Are All Kubernetes Ingresses the Same?

The simple answer is yes and no, but the real answer is more complicated.

The simple answer is yes and no, but the real answer is more complicated. There has been a lot written on this topic, and I am taking a shot at making this area more understandable.

Before getting started, it's important that I point out a key fact. k8s Upstream does not provide an Ingress. Like components such as service load balancers and storage, it simply provides the API that the controller should consume to create the functionality described in the k8s resource. An Ingress consists of the controller watching k8s APIs and the proxy engine that is programmed by that controller to affect forwarding.

The k8s Access Pattern

The original access pattern consisted of the Service Loadbalancers and Ingresses. The LoadBalancer attracts traffic to the cluster by adding IP addresses and the Ingress distributes requests to PODs over the CNI network. While they were designed to be used together, they can be used independently.

  • Service LoadBalancer only access. Traffic is attracted to the cluster nodes and sent to PODs either directly or via kubeproxy depending on configuration. It's best to think of the Service Loadbalancer as an L3/4 function. It uses IP to forward traffic, and when traffic is received at a single node where a targeted POD is not present, it depends on kubeproxy to get to the other nodes. However, a LoadBalancer-only solution can provide uniform access solution for a k8s cluster.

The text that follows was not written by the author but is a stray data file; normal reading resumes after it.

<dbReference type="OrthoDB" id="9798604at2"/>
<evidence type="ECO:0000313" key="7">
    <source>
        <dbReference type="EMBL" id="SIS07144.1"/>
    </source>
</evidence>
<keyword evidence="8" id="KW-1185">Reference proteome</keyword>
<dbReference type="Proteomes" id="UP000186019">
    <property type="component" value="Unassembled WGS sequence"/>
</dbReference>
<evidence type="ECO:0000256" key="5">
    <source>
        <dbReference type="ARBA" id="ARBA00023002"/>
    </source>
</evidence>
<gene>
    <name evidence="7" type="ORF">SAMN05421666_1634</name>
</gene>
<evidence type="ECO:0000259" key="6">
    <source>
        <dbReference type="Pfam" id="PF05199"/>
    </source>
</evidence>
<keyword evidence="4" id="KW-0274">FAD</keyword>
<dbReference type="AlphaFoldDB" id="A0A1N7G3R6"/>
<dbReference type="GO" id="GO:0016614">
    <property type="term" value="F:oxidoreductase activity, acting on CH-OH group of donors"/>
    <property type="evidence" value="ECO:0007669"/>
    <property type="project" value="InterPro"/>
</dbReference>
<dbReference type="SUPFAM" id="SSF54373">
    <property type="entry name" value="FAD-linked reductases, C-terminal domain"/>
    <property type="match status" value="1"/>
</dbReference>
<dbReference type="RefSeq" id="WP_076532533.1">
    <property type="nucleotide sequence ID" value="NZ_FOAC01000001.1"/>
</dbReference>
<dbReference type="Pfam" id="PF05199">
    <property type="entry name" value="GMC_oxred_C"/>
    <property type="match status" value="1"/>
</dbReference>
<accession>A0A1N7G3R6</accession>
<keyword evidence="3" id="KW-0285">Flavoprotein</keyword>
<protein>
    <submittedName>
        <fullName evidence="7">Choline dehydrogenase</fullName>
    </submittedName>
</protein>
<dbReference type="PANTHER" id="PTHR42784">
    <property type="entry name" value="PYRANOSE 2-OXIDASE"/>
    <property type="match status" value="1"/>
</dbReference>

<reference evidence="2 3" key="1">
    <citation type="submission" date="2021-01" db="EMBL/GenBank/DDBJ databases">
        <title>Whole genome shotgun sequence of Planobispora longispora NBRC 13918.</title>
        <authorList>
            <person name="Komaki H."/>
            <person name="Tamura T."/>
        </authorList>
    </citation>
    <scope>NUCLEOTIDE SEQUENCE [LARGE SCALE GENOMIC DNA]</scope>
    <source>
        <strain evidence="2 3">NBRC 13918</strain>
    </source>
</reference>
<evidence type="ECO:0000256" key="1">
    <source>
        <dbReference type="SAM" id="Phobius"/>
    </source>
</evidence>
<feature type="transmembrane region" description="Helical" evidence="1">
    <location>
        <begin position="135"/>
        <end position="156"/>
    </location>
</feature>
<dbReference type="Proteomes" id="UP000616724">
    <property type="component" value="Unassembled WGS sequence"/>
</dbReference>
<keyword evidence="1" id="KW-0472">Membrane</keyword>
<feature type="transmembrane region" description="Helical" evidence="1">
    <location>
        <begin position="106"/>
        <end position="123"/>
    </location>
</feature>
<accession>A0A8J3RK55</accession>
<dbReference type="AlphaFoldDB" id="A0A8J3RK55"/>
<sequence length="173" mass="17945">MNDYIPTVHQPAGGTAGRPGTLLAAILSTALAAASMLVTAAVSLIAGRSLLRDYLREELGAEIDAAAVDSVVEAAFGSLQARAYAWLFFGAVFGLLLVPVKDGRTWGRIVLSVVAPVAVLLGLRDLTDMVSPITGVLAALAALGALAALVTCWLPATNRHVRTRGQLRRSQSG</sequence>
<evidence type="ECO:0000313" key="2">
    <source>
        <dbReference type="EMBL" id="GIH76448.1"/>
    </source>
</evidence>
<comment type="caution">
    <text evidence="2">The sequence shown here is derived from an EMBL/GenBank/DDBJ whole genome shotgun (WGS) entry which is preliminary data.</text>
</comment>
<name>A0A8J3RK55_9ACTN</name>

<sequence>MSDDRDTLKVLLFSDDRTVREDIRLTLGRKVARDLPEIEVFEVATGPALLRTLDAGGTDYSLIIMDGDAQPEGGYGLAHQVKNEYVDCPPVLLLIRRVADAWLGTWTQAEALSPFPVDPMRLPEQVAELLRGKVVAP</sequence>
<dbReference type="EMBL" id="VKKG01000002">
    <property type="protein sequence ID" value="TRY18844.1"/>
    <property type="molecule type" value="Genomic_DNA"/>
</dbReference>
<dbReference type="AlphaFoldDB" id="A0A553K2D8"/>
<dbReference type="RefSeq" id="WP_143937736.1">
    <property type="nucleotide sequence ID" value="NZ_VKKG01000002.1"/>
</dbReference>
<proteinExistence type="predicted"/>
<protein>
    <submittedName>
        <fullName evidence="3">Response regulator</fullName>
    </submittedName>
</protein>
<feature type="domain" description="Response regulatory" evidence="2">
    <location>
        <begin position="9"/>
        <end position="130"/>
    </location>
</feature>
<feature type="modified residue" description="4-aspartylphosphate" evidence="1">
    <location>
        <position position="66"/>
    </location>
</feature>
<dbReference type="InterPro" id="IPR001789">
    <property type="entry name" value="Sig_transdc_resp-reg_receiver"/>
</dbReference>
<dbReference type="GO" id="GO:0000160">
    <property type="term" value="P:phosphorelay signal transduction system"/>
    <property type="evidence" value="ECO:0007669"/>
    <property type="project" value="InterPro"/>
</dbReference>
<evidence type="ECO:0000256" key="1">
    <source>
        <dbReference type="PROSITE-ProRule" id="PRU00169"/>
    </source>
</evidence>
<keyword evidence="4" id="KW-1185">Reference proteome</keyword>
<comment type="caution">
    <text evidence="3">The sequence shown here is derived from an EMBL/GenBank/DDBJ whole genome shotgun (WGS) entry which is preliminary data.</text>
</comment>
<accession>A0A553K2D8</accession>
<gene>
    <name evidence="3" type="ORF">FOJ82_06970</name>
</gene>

• Ingress-only access. The Ingress depends on another mechanism to get traffic to the Ingress proxy POD. The ingress distributes traffic in the cluster based on its HTTP routing rules. These rules program a proxy engine in the ingress pod and as it is running in the cluster has direct access to the PODs using the CNI. The Service API has mechanisms other than the LoadBalancer to get traffic to the ingress, but they are all specific to or require configuration of external infrastructure.

Both LoadBalancer and Ingress depend on the Service API, the LoadBalancer is a Service type and the Ingress uses the service to define request Endpoints.

Cloud Provider Ingresses

To make things more confusing, Cloud Providers did not follow the design pattern. Cloud providers integrate their infrastructure resources with Kubernetes using a Cloud Controller, not via independent LoadBalancer, Ingress or Storage controllers.